The Colours at Martini Hospital in Groningen – architect Arnold Burger of SEED architects and interior designer Bart Vos worked with color artist Peter Struycken to develop a palette of 47 colors for this new hospital in the Netherlands.
The organization of the hospital was deliberately not set in concrete…, but instead it was decided that a building would be designed based on universal human values. This meant that there would be fewer fixed functions.
… access to daylight, views and orientation, were taken as the guiding principle for the architecture of the building. The measure of depth of the basic volumes was reduced to 16 metres, whereas a depth of of 25-30 metres is customary for hospitals. This resulted in relatively shallow, light rooms with 30% extra daylight on average.
The interior design (“layout and furnishing”) uses a modular system designed by Burger and Vos called IFD for Industrial, Flexible, and Demountable.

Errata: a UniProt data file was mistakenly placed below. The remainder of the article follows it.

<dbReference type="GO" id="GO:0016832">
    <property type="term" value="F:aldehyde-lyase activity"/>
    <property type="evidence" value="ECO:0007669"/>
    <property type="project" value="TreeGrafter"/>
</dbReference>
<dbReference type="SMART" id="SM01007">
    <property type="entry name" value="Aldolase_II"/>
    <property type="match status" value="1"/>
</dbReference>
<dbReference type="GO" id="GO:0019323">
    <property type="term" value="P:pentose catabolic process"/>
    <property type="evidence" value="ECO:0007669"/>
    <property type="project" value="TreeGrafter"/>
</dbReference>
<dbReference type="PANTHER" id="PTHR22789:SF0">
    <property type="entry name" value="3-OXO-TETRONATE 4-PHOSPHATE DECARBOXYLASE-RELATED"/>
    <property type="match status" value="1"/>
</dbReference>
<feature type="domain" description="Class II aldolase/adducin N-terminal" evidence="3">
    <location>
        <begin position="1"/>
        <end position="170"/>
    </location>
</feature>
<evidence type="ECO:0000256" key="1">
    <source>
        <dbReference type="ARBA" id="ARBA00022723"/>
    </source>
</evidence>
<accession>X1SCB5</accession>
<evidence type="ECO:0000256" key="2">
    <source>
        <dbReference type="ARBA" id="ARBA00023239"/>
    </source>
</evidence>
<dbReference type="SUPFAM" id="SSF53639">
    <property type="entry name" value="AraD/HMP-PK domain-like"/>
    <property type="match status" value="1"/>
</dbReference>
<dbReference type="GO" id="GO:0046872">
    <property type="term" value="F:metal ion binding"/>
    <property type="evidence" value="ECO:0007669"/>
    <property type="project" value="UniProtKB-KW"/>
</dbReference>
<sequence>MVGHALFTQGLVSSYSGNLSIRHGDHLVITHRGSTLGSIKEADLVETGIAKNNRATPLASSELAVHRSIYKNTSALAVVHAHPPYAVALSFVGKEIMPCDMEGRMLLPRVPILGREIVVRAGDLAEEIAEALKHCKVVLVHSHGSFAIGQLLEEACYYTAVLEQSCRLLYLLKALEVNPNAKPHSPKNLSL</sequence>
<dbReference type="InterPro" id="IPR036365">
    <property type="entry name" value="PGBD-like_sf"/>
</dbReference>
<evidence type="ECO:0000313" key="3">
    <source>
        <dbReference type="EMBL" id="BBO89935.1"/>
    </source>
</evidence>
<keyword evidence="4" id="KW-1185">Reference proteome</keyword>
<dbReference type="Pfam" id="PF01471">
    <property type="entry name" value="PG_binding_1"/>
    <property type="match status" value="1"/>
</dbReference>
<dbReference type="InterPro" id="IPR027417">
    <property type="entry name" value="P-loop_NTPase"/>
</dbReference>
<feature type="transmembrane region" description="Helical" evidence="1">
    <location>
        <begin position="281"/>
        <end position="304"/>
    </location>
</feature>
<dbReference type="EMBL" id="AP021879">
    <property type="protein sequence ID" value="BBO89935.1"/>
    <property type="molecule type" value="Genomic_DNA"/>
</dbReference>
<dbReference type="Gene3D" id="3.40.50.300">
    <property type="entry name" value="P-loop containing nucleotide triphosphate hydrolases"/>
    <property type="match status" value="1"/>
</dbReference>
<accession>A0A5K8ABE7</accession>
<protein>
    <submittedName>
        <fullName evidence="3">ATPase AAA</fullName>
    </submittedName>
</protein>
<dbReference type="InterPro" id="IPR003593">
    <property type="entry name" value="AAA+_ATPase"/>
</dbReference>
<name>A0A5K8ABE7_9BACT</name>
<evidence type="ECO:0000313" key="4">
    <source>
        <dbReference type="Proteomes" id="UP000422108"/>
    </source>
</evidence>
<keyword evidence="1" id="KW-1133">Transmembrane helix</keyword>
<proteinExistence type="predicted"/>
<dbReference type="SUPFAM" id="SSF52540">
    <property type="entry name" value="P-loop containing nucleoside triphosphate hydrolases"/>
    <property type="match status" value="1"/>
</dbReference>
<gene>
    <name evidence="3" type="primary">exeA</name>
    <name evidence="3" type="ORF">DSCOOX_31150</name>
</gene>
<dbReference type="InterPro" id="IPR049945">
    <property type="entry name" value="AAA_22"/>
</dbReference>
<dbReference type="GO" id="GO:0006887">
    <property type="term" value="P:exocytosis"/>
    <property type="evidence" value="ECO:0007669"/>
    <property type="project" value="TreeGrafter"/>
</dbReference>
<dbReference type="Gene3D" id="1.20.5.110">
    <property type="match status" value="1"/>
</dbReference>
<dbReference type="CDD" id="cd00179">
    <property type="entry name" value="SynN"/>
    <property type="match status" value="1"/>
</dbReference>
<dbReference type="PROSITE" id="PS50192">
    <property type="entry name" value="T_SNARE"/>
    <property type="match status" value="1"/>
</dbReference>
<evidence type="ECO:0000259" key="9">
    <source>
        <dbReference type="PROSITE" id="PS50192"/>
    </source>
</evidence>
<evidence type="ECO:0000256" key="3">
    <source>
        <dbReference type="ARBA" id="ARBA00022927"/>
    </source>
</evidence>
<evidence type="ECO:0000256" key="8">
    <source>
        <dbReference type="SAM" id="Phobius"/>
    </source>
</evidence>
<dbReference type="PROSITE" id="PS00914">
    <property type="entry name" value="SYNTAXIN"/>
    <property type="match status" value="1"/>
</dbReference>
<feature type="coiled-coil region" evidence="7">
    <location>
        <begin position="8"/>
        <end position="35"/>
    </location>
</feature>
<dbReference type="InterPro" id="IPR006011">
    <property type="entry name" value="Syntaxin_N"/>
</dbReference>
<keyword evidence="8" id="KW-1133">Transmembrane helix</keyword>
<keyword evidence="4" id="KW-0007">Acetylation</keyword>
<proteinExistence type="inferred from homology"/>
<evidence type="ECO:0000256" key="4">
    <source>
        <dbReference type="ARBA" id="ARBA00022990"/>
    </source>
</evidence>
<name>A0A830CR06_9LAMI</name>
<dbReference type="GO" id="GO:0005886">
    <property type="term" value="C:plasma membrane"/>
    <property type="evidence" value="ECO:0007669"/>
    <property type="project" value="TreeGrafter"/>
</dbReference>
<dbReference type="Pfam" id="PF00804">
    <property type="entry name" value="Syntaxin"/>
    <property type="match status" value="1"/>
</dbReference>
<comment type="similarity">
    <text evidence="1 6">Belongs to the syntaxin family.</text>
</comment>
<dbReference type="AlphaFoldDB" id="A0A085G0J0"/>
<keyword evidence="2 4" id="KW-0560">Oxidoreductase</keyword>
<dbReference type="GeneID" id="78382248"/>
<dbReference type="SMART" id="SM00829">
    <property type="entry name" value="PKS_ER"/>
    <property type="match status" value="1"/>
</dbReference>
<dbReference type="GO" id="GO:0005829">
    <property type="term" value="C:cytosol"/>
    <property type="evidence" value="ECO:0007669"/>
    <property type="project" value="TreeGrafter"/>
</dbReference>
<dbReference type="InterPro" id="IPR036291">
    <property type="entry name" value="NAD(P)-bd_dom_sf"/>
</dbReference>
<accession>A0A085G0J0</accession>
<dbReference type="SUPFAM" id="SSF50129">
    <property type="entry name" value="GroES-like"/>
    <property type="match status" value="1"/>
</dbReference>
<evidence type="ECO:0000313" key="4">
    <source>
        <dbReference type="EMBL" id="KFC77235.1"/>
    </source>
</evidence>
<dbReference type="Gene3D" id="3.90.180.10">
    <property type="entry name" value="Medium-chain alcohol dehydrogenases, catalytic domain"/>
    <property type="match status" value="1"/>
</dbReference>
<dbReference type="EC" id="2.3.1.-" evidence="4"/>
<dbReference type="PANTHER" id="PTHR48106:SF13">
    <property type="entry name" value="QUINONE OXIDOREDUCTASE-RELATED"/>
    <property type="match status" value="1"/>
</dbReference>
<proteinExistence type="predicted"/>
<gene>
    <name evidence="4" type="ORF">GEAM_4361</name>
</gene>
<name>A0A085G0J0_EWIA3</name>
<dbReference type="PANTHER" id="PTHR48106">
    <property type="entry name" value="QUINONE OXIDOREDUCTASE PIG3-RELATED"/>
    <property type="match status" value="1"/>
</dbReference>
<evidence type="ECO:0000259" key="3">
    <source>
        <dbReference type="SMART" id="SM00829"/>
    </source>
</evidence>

Demountable modular walls are used with a small module-size of 30 cm. The technical pipes and cables can be integrated into the walls so that any required combination and layout is possible, even in the arrangement with windows. The walls have different colours, so that it will always be possible to create rooms with different colour schemes …
The use of color was based entirely on the 47-color palette developed by Struycken.
For the application of colours, a matrix was developed. This is a set of rules by which colours are distributed in the available space. When the coulours were applied, the matrix was the guiding principle, rather than the space itself. By not thinking in terms of colour-groups, nor in terms of specific wards, but rather in terms of the hospital as a whole, each ward was now treated the same and discussions about colour were avoided. …
The colour palette with its independently combinable colors supports the idea of disassembly and re-use of interior elements such as walls, doors, and fixed furniture. …
… research has shown that patients and staff react positively to the colors, and that they are less likely to feel they are in a hospital.
This article is from issue #1  of Hospital Build & Infrastructure Magazine. SEED architects is part of the multi-disciplinary team called Dutch Hospital Design. Bart Vos’ firm is Vos Interieur. Here’s more on Peter Struycken. The hospital is also in the World Buildings Directory; here’s the entry.